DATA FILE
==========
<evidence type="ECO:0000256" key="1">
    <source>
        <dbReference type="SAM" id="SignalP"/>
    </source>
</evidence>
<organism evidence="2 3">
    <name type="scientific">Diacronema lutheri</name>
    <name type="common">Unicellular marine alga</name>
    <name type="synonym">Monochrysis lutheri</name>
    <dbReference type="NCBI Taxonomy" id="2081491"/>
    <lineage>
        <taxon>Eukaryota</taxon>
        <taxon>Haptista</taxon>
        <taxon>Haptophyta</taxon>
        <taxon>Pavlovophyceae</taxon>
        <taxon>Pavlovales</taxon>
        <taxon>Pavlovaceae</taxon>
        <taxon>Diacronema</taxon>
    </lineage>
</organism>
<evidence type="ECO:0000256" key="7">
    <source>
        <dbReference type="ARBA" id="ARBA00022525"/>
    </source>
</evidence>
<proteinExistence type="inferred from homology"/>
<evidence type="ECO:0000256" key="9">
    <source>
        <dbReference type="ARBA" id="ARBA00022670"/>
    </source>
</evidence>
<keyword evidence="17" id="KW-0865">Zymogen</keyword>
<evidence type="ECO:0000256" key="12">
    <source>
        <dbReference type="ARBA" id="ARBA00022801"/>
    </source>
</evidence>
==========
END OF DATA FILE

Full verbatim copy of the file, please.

<evidence type="ECO:0000256" key="1">
    <source>
        <dbReference type="SAM" id="SignalP"/>
    </source>
</evidence>
<organism evidence="2 3">
    <name type="scientific">Diacronema lutheri</name>
    <name type="common">Unicellular marine alga</name>
    <name type="synonym">Monochrysis lutheri</name>
    <dbReference type="NCBI Taxonomy" id="2081491"/>
    <lineage>
        <taxon>Eukaryota</taxon>
        <taxon>Haptista</taxon>
        <taxon>Haptophyta</taxon>
        <taxon>Pavlovophyceae</taxon>
        <taxon>Pavlovales</taxon>
        <taxon>Pavlovaceae</taxon>
        <taxon>Diacronema</taxon>
    </lineage>
</organism>
<evidence type="ECO:0000256" key="7">
    <source>
        <dbReference type="ARBA" id="ARBA00022525"/>
    </source>
</evidence>
<proteinExistence type="inferred from homology"/>
<evidence type="ECO:0000256" key="9">
    <source>
        <dbReference type="ARBA" id="ARBA00022670"/>
    </source>
</evidence>
<keyword evidence="17" id="KW-0865">Zymogen</keyword>
<evidence type="ECO:0000256" key="12">
    <source>
        <dbReference type="ARBA" id="ARBA00022801"/>
    </source>
</evidence>